General camera communication concepts are described on the corresponding page.
Photon Focus pfcam interface¶
Photon Focus CameraLink cameras transfer their data to the PC using frame grabbers (e.g., via NI IMAQ or Silicon Photonics interfaces). Hence, the camera control is done through the serial port built into the CameraLink interface. However, the cameras use a closed binary protocol, so all the control is done through the pfcam library provided by Photon Focus. It relies on the libraries exposed by the frame grabber manufacturers (e.g., the standard
cl*serial.dll) to communicate with the camera directly, meaning that the pfcam user simply calls its method, and all the communication happens behind the scenes.
In principle, pfcam can work with any frame grabber. Because of that, there are two different kinds of classes for this camera. To start with, there is
.PhotonFocus.IPhotonFocusCamera, which provides interface for addressing camera properties, but can not handle actual frame acquisition. Using this class directly leads to errors in any frame data related methods (e.g.,
read_multiple_images), and it is mostly intended to serve as a base class to be combined with the actual frame grabber. Two such combined classes are already provided:
.PhotonFocus.PhotonFocusIMAQCamera for National Instruments frame grabbers using the NI IMAQ interface and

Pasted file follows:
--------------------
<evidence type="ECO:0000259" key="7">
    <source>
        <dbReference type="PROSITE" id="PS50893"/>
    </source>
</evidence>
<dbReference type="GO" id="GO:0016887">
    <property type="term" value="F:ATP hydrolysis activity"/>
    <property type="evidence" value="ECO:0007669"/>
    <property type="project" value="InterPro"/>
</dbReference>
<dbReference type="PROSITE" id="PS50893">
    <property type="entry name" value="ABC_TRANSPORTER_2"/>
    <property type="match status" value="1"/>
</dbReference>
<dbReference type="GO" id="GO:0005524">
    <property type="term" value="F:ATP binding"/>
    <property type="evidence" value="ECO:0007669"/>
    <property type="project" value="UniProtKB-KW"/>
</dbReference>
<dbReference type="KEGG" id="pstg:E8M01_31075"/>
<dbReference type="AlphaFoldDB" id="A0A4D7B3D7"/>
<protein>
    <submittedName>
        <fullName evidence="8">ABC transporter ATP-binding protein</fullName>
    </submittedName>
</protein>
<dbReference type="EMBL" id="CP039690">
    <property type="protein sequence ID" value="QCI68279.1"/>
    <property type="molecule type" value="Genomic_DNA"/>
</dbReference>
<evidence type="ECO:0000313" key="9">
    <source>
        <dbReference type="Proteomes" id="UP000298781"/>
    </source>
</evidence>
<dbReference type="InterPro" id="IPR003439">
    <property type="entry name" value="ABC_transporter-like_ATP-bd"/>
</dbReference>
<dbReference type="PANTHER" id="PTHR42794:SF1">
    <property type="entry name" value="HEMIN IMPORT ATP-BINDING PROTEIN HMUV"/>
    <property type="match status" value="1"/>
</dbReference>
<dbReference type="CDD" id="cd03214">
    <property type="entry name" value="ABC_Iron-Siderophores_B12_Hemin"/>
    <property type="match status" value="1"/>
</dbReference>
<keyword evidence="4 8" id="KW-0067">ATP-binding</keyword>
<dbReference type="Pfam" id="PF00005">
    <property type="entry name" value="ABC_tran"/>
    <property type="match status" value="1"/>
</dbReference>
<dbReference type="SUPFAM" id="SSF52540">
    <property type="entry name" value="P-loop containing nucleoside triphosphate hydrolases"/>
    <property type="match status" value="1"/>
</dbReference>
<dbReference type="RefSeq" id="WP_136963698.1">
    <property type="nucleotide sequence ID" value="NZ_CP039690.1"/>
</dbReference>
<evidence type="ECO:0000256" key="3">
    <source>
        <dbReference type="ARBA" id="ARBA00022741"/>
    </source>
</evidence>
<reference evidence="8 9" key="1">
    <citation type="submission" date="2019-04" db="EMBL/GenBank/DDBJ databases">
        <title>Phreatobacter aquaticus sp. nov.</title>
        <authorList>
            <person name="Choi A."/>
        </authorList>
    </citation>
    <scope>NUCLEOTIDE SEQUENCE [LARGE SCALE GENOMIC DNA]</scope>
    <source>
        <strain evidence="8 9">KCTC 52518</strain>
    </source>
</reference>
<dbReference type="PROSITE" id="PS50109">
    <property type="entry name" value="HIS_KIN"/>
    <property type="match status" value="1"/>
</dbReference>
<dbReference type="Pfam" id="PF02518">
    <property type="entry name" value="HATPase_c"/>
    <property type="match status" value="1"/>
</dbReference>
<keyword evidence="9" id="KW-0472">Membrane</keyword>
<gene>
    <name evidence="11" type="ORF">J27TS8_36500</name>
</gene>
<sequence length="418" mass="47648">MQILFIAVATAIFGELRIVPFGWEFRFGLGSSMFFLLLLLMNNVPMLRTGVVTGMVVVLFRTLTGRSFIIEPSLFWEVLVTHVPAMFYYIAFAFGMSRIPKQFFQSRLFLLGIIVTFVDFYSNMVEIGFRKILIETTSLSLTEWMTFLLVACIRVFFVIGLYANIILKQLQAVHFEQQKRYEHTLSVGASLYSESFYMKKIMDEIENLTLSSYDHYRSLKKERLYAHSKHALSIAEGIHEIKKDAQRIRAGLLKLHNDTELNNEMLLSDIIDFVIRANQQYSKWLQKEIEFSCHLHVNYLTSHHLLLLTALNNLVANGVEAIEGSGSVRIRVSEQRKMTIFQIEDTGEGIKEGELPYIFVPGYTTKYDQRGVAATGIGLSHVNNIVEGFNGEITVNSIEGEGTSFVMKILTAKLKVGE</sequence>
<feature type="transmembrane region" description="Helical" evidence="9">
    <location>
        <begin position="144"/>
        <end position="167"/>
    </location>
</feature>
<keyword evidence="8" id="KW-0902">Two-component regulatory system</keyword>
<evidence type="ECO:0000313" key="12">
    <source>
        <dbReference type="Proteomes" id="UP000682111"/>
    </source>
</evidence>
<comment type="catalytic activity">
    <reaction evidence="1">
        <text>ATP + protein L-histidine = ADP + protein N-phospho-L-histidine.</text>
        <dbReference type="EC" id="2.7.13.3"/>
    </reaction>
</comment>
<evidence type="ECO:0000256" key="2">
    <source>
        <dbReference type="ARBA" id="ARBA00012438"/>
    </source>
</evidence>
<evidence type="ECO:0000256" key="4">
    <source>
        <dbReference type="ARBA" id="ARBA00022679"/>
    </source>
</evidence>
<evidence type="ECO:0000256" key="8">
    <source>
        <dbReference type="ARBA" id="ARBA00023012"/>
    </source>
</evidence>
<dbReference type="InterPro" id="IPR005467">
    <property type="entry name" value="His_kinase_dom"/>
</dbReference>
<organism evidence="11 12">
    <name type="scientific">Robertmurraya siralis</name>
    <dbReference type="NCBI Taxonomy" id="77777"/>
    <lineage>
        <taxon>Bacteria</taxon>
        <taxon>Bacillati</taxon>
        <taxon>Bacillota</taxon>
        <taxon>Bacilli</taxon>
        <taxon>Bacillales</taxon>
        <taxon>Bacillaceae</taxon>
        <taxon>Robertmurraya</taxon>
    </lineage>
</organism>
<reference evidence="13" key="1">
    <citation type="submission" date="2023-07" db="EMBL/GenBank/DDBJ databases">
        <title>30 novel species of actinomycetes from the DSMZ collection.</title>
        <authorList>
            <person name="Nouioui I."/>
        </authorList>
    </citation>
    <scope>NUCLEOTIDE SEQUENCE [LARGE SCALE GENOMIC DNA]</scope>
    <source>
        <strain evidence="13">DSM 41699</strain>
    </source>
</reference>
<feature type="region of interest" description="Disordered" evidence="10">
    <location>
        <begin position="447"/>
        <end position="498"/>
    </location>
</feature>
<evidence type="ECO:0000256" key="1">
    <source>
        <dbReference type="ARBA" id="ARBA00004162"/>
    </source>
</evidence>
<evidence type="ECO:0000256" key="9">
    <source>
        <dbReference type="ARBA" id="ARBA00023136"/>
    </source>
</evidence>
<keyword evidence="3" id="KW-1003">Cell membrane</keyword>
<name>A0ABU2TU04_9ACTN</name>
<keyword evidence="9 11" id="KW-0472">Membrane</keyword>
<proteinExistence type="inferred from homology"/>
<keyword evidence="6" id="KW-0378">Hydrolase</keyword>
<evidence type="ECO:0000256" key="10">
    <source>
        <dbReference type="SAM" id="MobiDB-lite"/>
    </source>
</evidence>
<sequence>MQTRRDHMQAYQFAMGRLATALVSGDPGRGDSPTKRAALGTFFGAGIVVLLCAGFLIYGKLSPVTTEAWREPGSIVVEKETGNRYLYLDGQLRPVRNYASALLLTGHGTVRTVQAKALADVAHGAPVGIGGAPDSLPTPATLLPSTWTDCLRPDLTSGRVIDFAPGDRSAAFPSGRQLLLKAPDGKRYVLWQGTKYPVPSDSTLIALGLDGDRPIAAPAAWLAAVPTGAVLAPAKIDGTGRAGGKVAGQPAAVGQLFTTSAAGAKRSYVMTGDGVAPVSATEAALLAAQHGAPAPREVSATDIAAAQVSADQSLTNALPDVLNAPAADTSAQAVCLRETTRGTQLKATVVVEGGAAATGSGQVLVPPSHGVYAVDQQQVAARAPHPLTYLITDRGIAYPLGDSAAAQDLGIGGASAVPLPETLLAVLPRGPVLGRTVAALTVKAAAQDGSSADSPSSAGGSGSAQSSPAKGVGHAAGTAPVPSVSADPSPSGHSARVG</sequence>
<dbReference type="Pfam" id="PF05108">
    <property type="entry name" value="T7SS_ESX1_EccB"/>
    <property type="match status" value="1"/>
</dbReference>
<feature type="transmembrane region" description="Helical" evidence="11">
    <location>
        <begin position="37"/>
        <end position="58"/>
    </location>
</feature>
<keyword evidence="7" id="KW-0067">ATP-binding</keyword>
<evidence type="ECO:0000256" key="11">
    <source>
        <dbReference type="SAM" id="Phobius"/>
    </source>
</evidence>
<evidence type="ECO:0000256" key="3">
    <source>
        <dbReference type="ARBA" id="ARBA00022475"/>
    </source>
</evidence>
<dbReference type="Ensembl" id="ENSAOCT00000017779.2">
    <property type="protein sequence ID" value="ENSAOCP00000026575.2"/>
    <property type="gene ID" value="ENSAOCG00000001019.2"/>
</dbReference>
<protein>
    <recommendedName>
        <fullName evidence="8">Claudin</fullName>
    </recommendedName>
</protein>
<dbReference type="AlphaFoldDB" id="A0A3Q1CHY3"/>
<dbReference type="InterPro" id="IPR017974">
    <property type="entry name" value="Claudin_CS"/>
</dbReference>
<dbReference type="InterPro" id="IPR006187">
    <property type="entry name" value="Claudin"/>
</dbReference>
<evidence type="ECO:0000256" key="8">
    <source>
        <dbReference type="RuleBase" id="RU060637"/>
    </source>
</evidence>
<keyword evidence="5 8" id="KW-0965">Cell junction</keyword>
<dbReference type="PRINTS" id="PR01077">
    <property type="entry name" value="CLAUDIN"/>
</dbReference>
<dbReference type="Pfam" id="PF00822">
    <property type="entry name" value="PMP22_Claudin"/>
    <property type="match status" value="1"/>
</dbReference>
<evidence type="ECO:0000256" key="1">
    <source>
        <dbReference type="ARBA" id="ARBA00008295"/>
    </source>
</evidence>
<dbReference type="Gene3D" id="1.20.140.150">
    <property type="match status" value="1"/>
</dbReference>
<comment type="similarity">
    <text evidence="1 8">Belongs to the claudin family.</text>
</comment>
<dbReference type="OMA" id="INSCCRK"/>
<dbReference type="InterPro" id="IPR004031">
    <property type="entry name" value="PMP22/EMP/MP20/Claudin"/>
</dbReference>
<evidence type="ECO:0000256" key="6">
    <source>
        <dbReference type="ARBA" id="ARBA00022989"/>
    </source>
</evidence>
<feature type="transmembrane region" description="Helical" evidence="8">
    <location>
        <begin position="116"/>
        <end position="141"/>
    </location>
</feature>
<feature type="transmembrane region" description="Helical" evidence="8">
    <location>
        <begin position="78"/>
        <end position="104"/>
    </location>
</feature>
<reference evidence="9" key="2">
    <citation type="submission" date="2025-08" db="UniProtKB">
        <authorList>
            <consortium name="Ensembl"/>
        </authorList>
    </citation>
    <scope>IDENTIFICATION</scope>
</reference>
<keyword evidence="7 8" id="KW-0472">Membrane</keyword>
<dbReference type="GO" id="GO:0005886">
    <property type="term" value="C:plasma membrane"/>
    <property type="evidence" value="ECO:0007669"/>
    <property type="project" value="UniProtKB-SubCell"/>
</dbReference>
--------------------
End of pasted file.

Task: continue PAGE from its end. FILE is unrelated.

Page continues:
.PhotonFocus.PhotonFocusSiSoCamera for Silicon Photonics frame grabbers. Both classes are complete and ready to use. In addition to combining camera and frame grabber control, they also implement basic consistency support, such as automatic adjustment of frame grabber ROI and data transfer format.
These cameras require
pfcam.dll, which is installed with freely available (upon registration) PFInstaller. In addition, this DLL requires
comdll.dll and the DLLs referring to a particular camera, e.g.,
mv_d1024e_160.dll. After installation, the path to the DLLs (all located by default in
Photonfocus/PFRemote/bin folder in
Program Files) is automatically added to system
PATH variable, which is one of the places where pylablib looks for it by default. If the DLLs are located elsewhere, the path can be specified using the library parameter
import pylablib as pll pll.par["devices/dlls/pfcam"] = "path/to/dlls" from pylablib.devices import PhotonFocus cam = PhotonFocus.PhotonFocusIMAQCamera()
The camera class requires two pieces of information. First is the frame grabber interface connection: either NI IMAQ interface name (e.g.,
"img0") identified as described in the NI IMAQ documentation, or Silicon Software board and applet described in Silicon Software documentation. The second piece of information is the pfcam port, which is either a number starting from zero indexing the port in the ports list, or a tuple
(manufacturer, port), e.g.,
("National Instruments", "port0"). To list all of the connected pfcam-compatible cameras, you can use the PFRemote software (the interface number is given in parentheses after every connection option in the list) or run